Similarly, officials in the Uyghur Region have been directed to actively promote interethnic “contact, exchange, and mingling,” including interethnic marriages.22Edward Wong, “To Temper Unrest in Western China, Officials Offer Money for Intermarriage,” New York Times, September 2, 2014, https://www.nytimes.com/2014/09/03/world /asia/to-temper-unrest-china-pushes-interethnic-marriage-between-han-and-minorities.htm According to scholar James Leibold, Chinese officials and academics “have long viewed high rates or high instances of interethnic marriage as a kind of proxy symbol for social cohesion and national integration.”23Eva Xiao, “China pushes inter-ethnic marriage in Xinjiang assimilation drive,” AFP via Hong Kong Free Press, May 18, 2019, https://hongkongfp.com/2019/05/18/china-pushes-inter-ethnic-marriage-xinjiang-assimilation-drive/; 李晓霞, “新疆各民族交往交流交融70年回顾,” 新疆社会科学 (Li Xiaoxia, “Xinjiang ge minzu jiaowang jiaoliu jiaorong 70 nian huigu,” Xinjiang Shehui Kexue), [Li Xiaoxia, “A review of 70 years of exchanges and integration of various ethnic groups in Xinjiang,” Xinjiang Social Sciences], Issue 4, November 22, 2019, provided to UHRP by Adrian Zenz More interethnic marriages would mean more ethnic unity, greater stability, and a more secure environment for Xi Jinping’s defining foreign policy, the Belt and Road Initiative (BRI), according to Liebold’s analysis. National security and stability are paramount Party-State priorities for both the TAR and XUAR, but the Uyghur Region presents a heightened security challenge, according to scholars, and with more at stake – namely, President Xi Jinping’s key BRI.24United States Holocaust Memorial Museum, “‘To Make Us Slowly Disappear’: The Chinese Government’s Assault on the Uyghurs,” November 9, 2021, https://www.ushmm.org/genocide-prevention/reports-and-resources/the-chinese-governments-assault-on-the-uyghurs; Adrian Zenz and James Leibold, “Chen Quanguo: The Strongman Behind Beijing’s Securitization Strategy in Tibet and Xinjiang,” Jamestown Foundation, China Brief, Vol. 17, Issue 12, September 21, 2017, https://jamestown.org/program/chen-quanguo-the-strongman-behind-beijings-securitization-stategy-in-tibet-and-xinjiang/; Sean R. Roberts, The War on the Uyghurs: China’s Internal Campaign against a Muslim Minority, Princeton University Press, 2020, 174-75, 195, 228.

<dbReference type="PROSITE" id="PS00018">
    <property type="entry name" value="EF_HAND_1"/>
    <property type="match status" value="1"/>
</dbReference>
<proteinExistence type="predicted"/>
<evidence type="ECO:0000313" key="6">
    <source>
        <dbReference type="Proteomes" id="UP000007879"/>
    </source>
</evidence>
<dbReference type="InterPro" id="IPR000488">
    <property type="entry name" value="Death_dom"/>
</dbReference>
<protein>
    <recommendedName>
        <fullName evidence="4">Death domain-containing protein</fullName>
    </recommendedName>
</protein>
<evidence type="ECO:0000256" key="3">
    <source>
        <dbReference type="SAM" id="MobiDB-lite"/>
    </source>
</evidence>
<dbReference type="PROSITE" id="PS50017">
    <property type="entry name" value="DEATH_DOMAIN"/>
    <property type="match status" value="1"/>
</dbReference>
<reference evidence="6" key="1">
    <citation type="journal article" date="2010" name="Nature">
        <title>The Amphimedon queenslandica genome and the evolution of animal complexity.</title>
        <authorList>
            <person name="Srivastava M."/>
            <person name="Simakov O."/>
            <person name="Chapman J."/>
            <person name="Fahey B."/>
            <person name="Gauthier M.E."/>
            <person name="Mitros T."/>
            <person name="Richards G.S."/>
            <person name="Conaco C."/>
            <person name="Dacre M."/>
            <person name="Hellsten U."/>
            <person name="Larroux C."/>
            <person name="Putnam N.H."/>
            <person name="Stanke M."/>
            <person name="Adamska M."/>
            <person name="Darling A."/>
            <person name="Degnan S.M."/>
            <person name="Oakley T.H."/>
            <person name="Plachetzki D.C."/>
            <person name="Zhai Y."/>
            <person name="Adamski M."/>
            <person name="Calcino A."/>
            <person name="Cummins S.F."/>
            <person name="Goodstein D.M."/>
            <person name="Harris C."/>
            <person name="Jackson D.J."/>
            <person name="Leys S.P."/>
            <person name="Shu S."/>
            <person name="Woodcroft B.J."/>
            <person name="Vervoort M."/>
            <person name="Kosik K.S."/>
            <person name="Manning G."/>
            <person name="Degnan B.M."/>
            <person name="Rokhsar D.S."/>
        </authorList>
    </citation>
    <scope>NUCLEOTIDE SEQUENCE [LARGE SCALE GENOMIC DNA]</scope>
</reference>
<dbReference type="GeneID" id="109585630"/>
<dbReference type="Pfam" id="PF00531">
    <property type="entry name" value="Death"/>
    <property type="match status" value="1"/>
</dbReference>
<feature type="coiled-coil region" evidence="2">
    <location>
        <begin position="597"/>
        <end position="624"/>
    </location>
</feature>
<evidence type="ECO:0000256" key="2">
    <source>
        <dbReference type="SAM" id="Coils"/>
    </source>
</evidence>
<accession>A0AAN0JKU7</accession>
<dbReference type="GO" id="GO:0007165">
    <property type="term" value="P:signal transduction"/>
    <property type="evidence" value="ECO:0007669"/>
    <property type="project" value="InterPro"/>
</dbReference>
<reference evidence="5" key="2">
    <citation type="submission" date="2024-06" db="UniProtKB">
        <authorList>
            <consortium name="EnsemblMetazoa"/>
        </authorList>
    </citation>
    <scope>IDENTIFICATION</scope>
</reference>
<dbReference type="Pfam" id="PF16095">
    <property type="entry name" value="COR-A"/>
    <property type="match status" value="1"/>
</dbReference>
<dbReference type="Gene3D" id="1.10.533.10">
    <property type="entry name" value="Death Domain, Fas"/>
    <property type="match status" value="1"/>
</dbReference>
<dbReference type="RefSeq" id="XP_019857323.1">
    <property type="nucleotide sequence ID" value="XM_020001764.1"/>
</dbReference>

B. Cherchen County Intermarriage Incentives